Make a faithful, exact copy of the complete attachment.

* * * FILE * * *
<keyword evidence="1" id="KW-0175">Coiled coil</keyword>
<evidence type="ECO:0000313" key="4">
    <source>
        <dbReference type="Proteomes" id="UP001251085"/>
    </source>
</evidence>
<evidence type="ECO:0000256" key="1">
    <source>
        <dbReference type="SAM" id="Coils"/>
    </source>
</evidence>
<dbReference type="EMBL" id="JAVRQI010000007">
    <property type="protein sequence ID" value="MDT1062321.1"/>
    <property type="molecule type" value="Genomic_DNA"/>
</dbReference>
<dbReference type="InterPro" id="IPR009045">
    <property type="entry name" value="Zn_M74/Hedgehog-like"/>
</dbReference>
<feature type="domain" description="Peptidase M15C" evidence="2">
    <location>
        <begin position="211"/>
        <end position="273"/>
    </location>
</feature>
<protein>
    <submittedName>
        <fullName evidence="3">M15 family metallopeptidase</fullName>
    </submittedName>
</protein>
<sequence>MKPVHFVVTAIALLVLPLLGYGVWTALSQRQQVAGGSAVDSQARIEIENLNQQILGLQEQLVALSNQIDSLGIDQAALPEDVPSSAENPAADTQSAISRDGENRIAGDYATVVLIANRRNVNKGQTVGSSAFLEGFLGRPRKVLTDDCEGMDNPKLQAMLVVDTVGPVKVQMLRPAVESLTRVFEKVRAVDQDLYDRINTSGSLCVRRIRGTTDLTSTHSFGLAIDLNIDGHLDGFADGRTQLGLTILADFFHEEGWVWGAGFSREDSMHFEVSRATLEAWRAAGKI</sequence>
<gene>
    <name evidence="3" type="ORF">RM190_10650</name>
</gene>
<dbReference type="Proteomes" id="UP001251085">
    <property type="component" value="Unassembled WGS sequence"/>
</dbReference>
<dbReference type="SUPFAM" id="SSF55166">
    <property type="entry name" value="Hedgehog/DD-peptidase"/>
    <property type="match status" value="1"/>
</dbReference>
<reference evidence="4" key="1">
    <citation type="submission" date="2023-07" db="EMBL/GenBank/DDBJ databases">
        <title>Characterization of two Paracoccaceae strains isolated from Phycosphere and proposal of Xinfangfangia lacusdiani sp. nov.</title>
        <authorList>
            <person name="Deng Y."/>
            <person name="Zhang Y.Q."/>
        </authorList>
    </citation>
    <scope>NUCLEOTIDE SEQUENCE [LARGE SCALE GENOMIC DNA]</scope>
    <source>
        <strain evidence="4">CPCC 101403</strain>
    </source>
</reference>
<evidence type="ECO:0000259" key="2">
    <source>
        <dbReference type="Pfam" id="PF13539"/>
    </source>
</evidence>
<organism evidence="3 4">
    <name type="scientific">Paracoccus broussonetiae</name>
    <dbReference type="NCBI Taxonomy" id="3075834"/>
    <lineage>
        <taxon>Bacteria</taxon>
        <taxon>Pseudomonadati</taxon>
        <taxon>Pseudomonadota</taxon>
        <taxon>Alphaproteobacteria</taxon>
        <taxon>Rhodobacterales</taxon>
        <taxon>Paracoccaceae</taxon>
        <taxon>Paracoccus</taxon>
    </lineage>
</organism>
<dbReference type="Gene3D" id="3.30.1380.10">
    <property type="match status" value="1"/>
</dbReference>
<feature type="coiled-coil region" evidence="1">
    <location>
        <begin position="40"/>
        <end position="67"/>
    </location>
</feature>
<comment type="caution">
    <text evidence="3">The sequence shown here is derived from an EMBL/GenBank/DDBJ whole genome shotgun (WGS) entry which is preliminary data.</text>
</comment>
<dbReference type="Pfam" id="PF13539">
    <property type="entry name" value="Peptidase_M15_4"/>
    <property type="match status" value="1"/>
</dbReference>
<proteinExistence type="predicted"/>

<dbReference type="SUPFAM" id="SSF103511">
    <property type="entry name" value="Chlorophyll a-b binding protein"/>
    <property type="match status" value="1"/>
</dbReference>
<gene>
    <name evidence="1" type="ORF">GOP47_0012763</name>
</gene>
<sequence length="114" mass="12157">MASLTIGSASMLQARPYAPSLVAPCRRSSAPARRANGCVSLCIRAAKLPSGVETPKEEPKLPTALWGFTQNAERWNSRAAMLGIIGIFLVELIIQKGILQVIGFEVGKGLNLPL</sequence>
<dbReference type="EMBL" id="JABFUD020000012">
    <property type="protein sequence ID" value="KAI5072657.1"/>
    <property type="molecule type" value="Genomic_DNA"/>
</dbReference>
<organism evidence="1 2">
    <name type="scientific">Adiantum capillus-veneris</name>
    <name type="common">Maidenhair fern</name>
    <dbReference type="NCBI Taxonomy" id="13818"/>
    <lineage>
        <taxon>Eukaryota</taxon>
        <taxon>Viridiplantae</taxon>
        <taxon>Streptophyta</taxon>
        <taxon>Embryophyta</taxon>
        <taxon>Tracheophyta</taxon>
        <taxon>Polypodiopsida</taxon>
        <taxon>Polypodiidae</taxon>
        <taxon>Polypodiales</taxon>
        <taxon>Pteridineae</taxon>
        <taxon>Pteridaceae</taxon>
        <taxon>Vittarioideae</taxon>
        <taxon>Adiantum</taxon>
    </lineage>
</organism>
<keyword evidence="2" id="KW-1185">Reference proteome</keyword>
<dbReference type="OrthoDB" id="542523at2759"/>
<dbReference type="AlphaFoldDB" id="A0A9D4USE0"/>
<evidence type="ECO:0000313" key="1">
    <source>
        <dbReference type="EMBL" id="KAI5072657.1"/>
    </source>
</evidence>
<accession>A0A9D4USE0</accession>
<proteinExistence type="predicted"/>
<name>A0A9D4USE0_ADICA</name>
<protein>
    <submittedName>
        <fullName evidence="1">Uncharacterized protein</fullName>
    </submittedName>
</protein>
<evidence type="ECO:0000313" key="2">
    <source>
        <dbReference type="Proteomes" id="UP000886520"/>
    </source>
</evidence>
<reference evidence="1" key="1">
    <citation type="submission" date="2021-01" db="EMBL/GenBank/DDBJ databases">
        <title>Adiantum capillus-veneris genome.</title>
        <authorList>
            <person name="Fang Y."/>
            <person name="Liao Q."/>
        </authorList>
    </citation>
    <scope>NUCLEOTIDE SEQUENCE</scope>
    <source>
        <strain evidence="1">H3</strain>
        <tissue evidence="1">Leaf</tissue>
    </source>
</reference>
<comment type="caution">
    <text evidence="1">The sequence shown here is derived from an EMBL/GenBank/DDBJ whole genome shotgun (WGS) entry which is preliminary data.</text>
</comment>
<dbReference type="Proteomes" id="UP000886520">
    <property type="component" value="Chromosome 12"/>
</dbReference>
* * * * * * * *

<keyword evidence="1" id="KW-0175">Coiled coil</keyword>
<evidence type="ECO:0000313" key="4">
    <source>
        <dbReference type="Proteomes" id="UP001251085"/>
    </source>
</evidence>
<evidence type="ECO:0000256" key="1">
    <source>
        <dbReference type="SAM" id="Coils"/>
    </source>
</evidence>
<dbReference type="EMBL" id="JAVRQI010000007">
    <property type="protein sequence ID" value="MDT1062321.1"/>
    <property type="molecule type" value="Genomic_DNA"/>
</dbReference>
<dbReference type="InterPro" id="IPR009045">
    <property type="entry name" value="Zn_M74/Hedgehog-like"/>
</dbReference>
<feature type="domain" description="Peptidase M15C" evidence="2">
    <location>
        <begin position="211"/>
        <end position="273"/>
    </location>
</feature>
<protein>
    <submittedName>
        <fullName evidence="3">M15 family metallopeptidase</fullName>
    </submittedName>
</protein>
<sequence>MKPVHFVVTAIALLVLPLLGYGVWTALSQRQQVAGGSAVDSQARIEIENLNQQILGLQEQLVALSNQIDSLGIDQAALPEDVPSSAENPAADTQSAISRDGENRIAGDYATVVLIANRRNVNKGQTVGSSAFLEGFLGRPRKVLTDDCEGMDNPKLQAMLVVDTVGPVKVQMLRPAVESLTRVFEKVRAVDQDLYDRINTSGSLCVRRIRGTTDLTSTHSFGLAIDLNIDGHLDGFADGRTQLGLTILADFFHEEGWVWGAGFSREDSMHFEVSRATLEAWRAAGKI</sequence>
<gene>
    <name evidence="3" type="ORF">RM190_10650</name>
</gene>
<dbReference type="Proteomes" id="UP001251085">
    <property type="component" value="Unassembled WGS sequence"/>
</dbReference>
<dbReference type="SUPFAM" id="SSF55166">
    <property type="entry name" value="Hedgehog/DD-peptidase"/>
    <property type="match status" value="1"/>
</dbReference>
<reference evidence="4" key="1">
    <citation type="submission" date="2023-07" db="EMBL/GenBank/DDBJ databases">
        <title>Characterization of two Paracoccaceae strains isolated from Phycosphere and proposal of Xinfangfangia lacusdiani sp. nov.</title>
        <authorList>
            <person name="Deng Y."/>
            <person name="Zhang Y.Q."/>
        </authorList>
    </citation>
    <scope>NUCLEOTIDE SEQUENCE [LARGE SCALE GENOMIC DNA]</scope>
    <source>
        <strain evidence="4">CPCC 101403</strain>
    </source>
</reference>
<evidence type="ECO:0000259" key="2">
    <source>
        <dbReference type="Pfam" id="PF13539"/>
    </source>
</evidence>
<organism evidence="3 4">
    <name type="scientific">Paracoccus broussonetiae</name>
    <dbReference type="NCBI Taxonomy" id="3075834"/>
    <lineage>
        <taxon>Bacteria</taxon>
        <taxon>Pseudomonadati</taxon>
        <taxon>Pseudomonadota</taxon>
        <taxon>Alphaproteobacteria</taxon>
        <taxon>Rhodobacterales</taxon>
        <taxon>Paracoccaceae</taxon>
        <taxon>Paracoccus</taxon>
    </lineage>
</organism>
<dbReference type="Gene3D" id="3.30.1380.10">
    <property type="match status" value="1"/>
</dbReference>
<feature type="coiled-coil region" evidence="1">
    <location>
        <begin position="40"/>
        <end position="67"/>
    </location>
</feature>
<comment type="caution">
    <text evidence="3">The sequence shown here is derived from an EMBL/GenBank/DDBJ whole genome shotgun (WGS) entry which is preliminary data.</text>
</comment>
<dbReference type="Pfam" id="PF13539">
    <property type="entry name" value="Peptidase_M15_4"/>
    <property type="match status" value="1"/>
</dbReference>
<proteinExistence type="predicted"/>

<dbReference type="SUPFAM" id="SSF103511">
    <property type="entry name" value="Chlorophyll a-b binding protein"/>
    <property type="match status" value="1"/>
</dbReference>
<gene>
    <name evidence="1" type="ORF">GOP47_0012763</name>
</gene>
<sequence length="114" mass="12157">MASLTIGSASMLQARPYAPSLVAPCRRSSAPARRANGCVSLCIRAAKLPSGVETPKEEPKLPTALWGFTQNAERWNSRAAMLGIIGIFLVELIIQKGILQVIGFEVGKGLNLPL</sequence>
<dbReference type="EMBL" id="JABFUD020000012">
    <property type="protein sequence ID" value="KAI5072657.1"/>
    <property type="molecule type" value="Genomic_DNA"/>
</dbReference>
<organism evidence="1 2">
    <name type="scientific">Adiantum capillus-veneris</name>
    <name type="common">Maidenhair fern</name>
    <dbReference type="NCBI Taxonomy" id="13818"/>
    <lineage>
        <taxon>Eukaryota</taxon>
        <taxon>Viridiplantae</taxon>
        <taxon>Streptophyta</taxon>
        <taxon>Embryophyta</taxon>
        <taxon>Tracheophyta</taxon>
        <taxon>Polypodiopsida</taxon>
        <taxon>Polypodiidae</taxon>
        <taxon>Polypodiales</taxon>
        <taxon>Pteridineae</taxon>
        <taxon>Pteridaceae</taxon>
        <taxon>Vittarioideae</taxon>
        <taxon>Adiantum</taxon>
    </lineage>
</organism>
<keyword evidence="2" id="KW-1185">Reference proteome</keyword>
<dbReference type="OrthoDB" id="542523at2759"/>
<dbReference type="AlphaFoldDB" id="A0A9D4USE0"/>
<evidence type="ECO:0000313" key="1">
    <source>
        <dbReference type="EMBL" id="KAI5072657.1"/>
    </source>
</evidence>
<accession>A0A9D4USE0</accession>
<proteinExistence type="predicted"/>
<name>A0A9D4USE0_ADICA</name>
<protein>
    <submittedName>
        <fullName evidence="1">Uncharacterized protein</fullName>
    </submittedName>
</protein>
<evidence type="ECO:0000313" key="2">
    <source>
        <dbReference type="Proteomes" id="UP000886520"/>
    </source>
</evidence>
<reference evidence="1" key="1">
    <citation type="submission" date="2021-01" db="EMBL/GenBank/DDBJ databases">
        <title>Adiantum capillus-veneris genome.</title>
        <authorList>
            <person name="Fang Y."/>
            <person name="Liao Q."/>
        </authorList>
    </citation>
    <scope>NUCLEOTIDE SEQUENCE</scope>
    <source>
        <strain evidence="1">H3</strain>
        <tissue evidence="1">Leaf</tissue>
    </source>
</reference>
<comment type="caution">
    <text evidence="1">The sequence shown here is derived from an EMBL/GenBank/DDBJ whole genome shotgun (WGS) entry which is preliminary data.</text>
</comment>
<dbReference type="Proteomes" id="UP000886520">
    <property type="component" value="Chromosome 12"/>
</dbReference>